“Windows Live Support” – Scam
May 21, 2011 § 97 Comments
The other day I received a random call on my home line, when I answered I heard a guy within an Indian accent stating that he was from “Windows Live Support” and that “they had detected some ‘activity’ from my Windows computer”. He was able to address me by my full name, which was concerning at first. Almost immediately I was picking up on some cues that made me rather certain that this was a scam, but I thought I’d play along to see where this goes.
He asked if I was “authorized” to use this computer, which I found a bit of an odd question.. like they’d care if I was… Anyways he proceeded to ask be to start-up the computer and let him know once ready. During the boot up process I could clearly hear that we was in a very busy call centre, and I could hear many other Indian accent voices in the background going through the same process with other potential victims. Sounded like a large operation.
Once the computer was booted up I announced to him that I was ready to proceed.
Directs me to press Windows key + R to bring up the run box, then get Event Viewer open by issuing the “eventvwr” command. In Event viewer he directed me to the “Application” log and asked me to estimate how many red error entries I see… I response “about 50″, and he proceeds to say (in a very scripted fashion)… “Oh! my goodness! your machine is very badly infected and it’s going to break my Mother Operating System” LOL!… I continue to play along. Next up was the “System” log and he again asks that I estimate the quantity of red errors, this time I respond “about 30″, and in exactly the same scripted sentence he says “Oh! my goodness! you’re machine is very badly infected and it’s going to break my Mother Operating System”, by this stage I’m constantly going on mute to have a good laugh, then get my composure and return to the call. I acted like a real sap and agreed with him that my machine must be very badly infected. At each step I pretended to be a computer novice, saying things like “what is the Windows key??”
Next up, it’s back to the “Run” box and this time I need to type “prefetch”. Similar to previous, this time he wanted to know how many files are being displayed… I say “about 20″, then comes the scripted response again: “Oh! my goodness! you’re machine is very badly infected and it’s going to break my Mother Operating System”. This time he adds that I have “Spyware” on my machine, and asks me if I know what it is… I say “no”, then he proceeds to explain that “Spyware is like a Terrorist on your computer”. LOL!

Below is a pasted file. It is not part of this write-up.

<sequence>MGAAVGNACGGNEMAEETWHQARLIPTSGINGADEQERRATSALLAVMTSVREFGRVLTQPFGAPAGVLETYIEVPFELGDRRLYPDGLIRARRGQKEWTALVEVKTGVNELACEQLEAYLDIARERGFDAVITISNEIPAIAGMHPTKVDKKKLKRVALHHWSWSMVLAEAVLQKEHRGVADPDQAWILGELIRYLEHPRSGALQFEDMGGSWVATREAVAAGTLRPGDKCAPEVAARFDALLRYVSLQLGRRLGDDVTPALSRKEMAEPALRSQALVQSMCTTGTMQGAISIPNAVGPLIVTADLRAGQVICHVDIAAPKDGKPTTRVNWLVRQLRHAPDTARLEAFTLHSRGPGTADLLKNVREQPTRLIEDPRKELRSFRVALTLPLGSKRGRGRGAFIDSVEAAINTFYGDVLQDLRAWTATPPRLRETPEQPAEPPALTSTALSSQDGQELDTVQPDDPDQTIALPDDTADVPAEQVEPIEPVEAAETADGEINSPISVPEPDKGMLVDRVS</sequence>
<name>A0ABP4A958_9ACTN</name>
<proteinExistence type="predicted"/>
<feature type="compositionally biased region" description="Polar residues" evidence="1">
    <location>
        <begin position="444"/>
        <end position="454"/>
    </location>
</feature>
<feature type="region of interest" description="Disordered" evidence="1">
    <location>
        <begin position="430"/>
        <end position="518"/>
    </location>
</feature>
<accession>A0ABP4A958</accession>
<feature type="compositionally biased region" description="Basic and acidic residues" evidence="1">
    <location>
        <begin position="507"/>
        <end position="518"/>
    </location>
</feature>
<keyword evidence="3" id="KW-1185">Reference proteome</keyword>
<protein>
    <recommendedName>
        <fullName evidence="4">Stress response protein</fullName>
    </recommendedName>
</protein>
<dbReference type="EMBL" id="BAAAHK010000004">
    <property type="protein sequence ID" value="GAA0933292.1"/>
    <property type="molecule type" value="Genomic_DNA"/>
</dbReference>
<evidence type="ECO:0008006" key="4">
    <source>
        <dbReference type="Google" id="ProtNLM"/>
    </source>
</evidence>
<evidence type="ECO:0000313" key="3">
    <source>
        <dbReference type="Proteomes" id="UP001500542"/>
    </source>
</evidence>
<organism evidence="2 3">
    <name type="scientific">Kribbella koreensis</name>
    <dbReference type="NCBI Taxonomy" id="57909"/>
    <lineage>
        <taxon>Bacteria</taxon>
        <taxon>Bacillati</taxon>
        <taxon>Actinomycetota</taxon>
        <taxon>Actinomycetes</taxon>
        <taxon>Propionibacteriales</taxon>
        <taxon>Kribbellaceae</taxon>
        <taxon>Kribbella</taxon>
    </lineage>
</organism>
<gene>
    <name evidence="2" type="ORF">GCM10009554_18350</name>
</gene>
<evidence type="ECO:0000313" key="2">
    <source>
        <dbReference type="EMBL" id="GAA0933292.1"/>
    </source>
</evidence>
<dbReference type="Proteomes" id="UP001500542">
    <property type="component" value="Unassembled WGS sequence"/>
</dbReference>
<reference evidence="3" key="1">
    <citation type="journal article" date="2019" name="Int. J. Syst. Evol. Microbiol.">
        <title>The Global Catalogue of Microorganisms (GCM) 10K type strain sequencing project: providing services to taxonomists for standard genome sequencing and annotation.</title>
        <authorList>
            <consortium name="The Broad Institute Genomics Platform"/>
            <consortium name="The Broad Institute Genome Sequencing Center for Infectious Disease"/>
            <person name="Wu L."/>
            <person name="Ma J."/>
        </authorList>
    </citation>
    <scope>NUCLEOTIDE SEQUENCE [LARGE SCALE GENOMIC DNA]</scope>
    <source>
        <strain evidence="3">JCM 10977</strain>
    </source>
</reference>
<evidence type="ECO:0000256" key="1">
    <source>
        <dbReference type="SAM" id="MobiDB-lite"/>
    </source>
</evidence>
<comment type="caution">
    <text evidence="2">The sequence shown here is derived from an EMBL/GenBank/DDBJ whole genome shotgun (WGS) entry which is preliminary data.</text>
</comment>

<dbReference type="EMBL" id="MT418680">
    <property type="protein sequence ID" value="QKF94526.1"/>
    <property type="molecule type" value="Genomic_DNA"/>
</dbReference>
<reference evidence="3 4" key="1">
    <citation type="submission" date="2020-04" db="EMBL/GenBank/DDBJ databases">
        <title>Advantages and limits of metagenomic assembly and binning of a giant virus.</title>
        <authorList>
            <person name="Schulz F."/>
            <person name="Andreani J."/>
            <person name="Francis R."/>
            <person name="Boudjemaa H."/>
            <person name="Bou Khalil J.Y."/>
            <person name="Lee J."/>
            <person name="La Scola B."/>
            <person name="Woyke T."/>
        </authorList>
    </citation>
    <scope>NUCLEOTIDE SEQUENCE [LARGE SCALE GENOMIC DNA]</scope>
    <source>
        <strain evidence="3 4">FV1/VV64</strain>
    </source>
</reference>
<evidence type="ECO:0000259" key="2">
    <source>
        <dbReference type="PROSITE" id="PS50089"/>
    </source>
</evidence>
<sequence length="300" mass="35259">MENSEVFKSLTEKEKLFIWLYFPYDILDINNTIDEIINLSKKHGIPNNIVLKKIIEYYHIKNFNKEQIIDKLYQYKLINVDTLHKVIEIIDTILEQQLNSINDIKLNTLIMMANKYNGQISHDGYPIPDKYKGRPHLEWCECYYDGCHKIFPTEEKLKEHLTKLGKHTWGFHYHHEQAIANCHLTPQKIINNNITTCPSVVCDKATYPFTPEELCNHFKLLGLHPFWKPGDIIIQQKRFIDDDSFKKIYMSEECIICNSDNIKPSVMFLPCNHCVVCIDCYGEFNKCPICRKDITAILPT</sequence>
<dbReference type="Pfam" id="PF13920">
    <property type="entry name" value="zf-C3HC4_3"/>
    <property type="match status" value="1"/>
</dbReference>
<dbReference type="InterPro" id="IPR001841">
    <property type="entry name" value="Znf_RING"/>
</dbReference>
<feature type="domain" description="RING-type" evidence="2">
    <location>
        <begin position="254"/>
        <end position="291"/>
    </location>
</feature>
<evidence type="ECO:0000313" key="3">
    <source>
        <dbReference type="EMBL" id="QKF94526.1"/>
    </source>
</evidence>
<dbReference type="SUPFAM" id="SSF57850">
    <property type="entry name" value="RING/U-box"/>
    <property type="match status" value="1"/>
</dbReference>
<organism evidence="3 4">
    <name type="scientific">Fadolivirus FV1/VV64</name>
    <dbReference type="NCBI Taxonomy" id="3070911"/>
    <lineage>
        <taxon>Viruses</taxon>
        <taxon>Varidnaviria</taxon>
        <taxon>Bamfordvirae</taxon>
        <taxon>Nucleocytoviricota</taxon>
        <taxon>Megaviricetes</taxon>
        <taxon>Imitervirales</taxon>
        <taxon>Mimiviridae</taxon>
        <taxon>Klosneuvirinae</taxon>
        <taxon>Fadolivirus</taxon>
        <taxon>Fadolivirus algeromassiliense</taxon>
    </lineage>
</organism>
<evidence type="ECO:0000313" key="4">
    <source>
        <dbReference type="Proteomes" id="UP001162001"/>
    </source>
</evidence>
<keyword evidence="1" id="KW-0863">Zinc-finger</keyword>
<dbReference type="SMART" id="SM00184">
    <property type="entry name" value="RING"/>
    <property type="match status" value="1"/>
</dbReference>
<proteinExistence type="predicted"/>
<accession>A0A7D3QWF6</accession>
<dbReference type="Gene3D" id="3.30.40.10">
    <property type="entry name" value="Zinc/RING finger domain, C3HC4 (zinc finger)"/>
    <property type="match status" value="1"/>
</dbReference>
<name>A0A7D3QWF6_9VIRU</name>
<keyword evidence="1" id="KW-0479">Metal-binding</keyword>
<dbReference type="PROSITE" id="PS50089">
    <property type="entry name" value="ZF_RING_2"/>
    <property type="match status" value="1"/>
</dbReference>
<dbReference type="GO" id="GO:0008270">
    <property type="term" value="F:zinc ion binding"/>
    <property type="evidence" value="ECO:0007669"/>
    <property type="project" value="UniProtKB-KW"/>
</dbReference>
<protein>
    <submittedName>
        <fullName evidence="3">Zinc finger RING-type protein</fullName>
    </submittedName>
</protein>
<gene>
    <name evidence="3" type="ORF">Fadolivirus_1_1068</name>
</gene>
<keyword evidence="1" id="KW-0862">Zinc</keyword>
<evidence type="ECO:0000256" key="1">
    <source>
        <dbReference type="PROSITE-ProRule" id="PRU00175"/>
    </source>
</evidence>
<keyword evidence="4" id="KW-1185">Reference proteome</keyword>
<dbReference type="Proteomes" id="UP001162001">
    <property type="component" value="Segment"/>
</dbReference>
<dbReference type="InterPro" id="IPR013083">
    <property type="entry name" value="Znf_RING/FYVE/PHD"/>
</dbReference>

After this he reads be a number: “80041820″ and tells me if I see this somewhere then it’s a bad thing..
Next stop, Right-click My Computer, then go Manage. Then he proceeded to direct me to an area in the ‘Manage’ box that I’ve never had the occasion to use: Index Service -> Query the Catalog. He has me search for “Software Security Services”, which by no surprise gives a result that the services does not exist and a magic error code comes up….. yes, “80041820″. He tells me to compare the error code to the code he gave previously, and I agreed with him that they are the same, then proceeds to summarize everything that has happened and to finally convince me that my machine is boned. So far this has taken a good 20 mins. 20mins spent on building my confidence, impressive.
Now, he directs be to go to the Run box and type in http://www.support.me – at this point I was not willing to play along further, who knows what’s going on at this site. So instead I decide to figure out what exact information to they have on me, I tell him that I not willing to proceed until he provide some key information about me. He proceeds to read out my full name, phone number (duh!) and physical address… not cool. I press him to provide an identity number for me. He just keeps dodging the question – good thing so I gather that was the extent of the information they had. At this point I tell the guy that I think this is a spam, which he denies with the lame response “How could we use the Windows name in our company name if we where not a Microsoft partner”. Funny. He realizes that he’s not getting very far with me, so hands me to his very well spoken supervisor “Chris”. Chris tries to reassure me that all is good and that I should proceed. I tell him I will not proceed, and he gets rather aggressive asking “Why would I not want to fix my infected computer??!!”. I ask where they are located, he responds: “London”, then if I asked him if he is aware of the DNC (Do Not Call) list law in UK?, he says “Yes”, I say put me on it, then hang up. Like a scam operation would actually adhere to that law, but anyway.
Armed with all this information, I started to do some Googling and found that many people have received such calls. The end game that is operation aims for is to persuade you to purchase some software to “clean up” your machine.
This operation seemed large and pretty well-organized, and it was amazed that they were willing to spend upward of 20 minutes with me on the phone just to build trust/confidence.
Check out this hilarious YouTube video, where I guy recorded some of this: